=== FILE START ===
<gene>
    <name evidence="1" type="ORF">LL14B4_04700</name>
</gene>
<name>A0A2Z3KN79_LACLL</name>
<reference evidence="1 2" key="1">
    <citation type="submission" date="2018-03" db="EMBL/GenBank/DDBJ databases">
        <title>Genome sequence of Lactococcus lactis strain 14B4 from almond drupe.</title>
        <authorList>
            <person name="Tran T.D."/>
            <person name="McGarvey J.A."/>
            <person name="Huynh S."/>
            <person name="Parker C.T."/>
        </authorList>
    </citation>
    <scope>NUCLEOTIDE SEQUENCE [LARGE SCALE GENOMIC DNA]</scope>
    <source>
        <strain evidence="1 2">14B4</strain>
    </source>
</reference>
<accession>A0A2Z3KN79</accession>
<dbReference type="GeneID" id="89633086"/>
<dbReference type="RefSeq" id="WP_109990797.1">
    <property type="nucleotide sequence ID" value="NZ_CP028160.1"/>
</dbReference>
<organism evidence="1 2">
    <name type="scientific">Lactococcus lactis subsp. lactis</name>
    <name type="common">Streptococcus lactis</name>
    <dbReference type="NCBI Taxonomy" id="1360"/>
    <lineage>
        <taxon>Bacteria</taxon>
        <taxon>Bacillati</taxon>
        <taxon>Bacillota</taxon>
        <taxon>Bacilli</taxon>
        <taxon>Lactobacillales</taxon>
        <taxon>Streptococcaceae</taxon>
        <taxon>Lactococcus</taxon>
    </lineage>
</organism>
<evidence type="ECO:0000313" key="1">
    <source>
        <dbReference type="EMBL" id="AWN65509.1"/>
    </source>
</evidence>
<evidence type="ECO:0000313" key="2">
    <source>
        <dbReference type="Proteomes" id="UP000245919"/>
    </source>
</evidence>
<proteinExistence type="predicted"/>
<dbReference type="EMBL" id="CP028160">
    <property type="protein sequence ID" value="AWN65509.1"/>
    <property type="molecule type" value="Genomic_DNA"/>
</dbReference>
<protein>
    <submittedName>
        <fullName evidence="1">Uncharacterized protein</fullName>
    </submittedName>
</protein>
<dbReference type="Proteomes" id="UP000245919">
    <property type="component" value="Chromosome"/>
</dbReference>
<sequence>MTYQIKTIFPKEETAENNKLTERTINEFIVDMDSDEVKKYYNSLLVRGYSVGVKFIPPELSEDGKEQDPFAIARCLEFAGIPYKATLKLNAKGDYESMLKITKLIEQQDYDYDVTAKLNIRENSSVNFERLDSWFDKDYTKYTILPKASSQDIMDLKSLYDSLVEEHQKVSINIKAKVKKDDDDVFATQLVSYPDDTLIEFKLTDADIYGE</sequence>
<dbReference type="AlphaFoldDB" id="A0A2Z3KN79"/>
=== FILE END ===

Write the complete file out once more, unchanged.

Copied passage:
<gene>
    <name evidence="1" type="ORF">LL14B4_04700</name>
</gene>
<name>A0A2Z3KN79_LACLL</name>
<reference evidence="1 2" key="1">
    <citation type="submission" date="2018-03" db="EMBL/GenBank/DDBJ databases">
        <title>Genome sequence of Lactococcus lactis strain 14B4 from almond drupe.</title>
        <authorList>
            <person name="Tran T.D."/>
            <person name="McGarvey J.A."/>
            <person name="Huynh S."/>
            <person name="Parker C.T."/>
        </authorList>
    </citation>
    <scope>NUCLEOTIDE SEQUENCE [LARGE SCALE GENOMIC DNA]</scope>
    <source>
        <strain evidence="1 2">14B4</strain>
    </source>
</reference>
<accession>A0A2Z3KN79</accession>
<dbReference type="GeneID" id="89633086"/>
<dbReference type="RefSeq" id="WP_109990797.1">
    <property type="nucleotide sequence ID" value="NZ_CP028160.1"/>
</dbReference>
<organism evidence="1 2">
    <name type="scientific">Lactococcus lactis subsp. lactis</name>
    <name type="common">Streptococcus lactis</name>
    <dbReference type="NCBI Taxonomy" id="1360"/>
    <lineage>
        <taxon>Bacteria</taxon>
        <taxon>Bacillati</taxon>
        <taxon>Bacillota</taxon>
        <taxon>Bacilli</taxon>
        <taxon>Lactobacillales</taxon>
        <taxon>Streptococcaceae</taxon>
        <taxon>Lactococcus</taxon>
    </lineage>
</organism>
<evidence type="ECO:0000313" key="1">
    <source>
        <dbReference type="EMBL" id="AWN65509.1"/>
    </source>
</evidence>
<evidence type="ECO:0000313" key="2">
    <source>
        <dbReference type="Proteomes" id="UP000245919"/>
    </source>
</evidence>
<proteinExistence type="predicted"/>
<dbReference type="EMBL" id="CP028160">
    <property type="protein sequence ID" value="AWN65509.1"/>
    <property type="molecule type" value="Genomic_DNA"/>
</dbReference>
<protein>
    <submittedName>
        <fullName evidence="1">Uncharacterized protein</fullName>
    </submittedName>
</protein>
<dbReference type="Proteomes" id="UP000245919">
    <property type="component" value="Chromosome"/>
</dbReference>
<sequence>MTYQIKTIFPKEETAENNKLTERTINEFIVDMDSDEVKKYYNSLLVRGYSVGVKFIPPELSEDGKEQDPFAIARCLEFAGIPYKATLKLNAKGDYESMLKITKLIEQQDYDYDVTAKLNIRENSSVNFERLDSWFDKDYTKYTILPKASSQDIMDLKSLYDSLVEEHQKVSINIKAKVKKDDDDVFATQLVSYPDDTLIEFKLTDADIYGE</sequence>
<dbReference type="AlphaFoldDB" id="A0A2Z3KN79"/>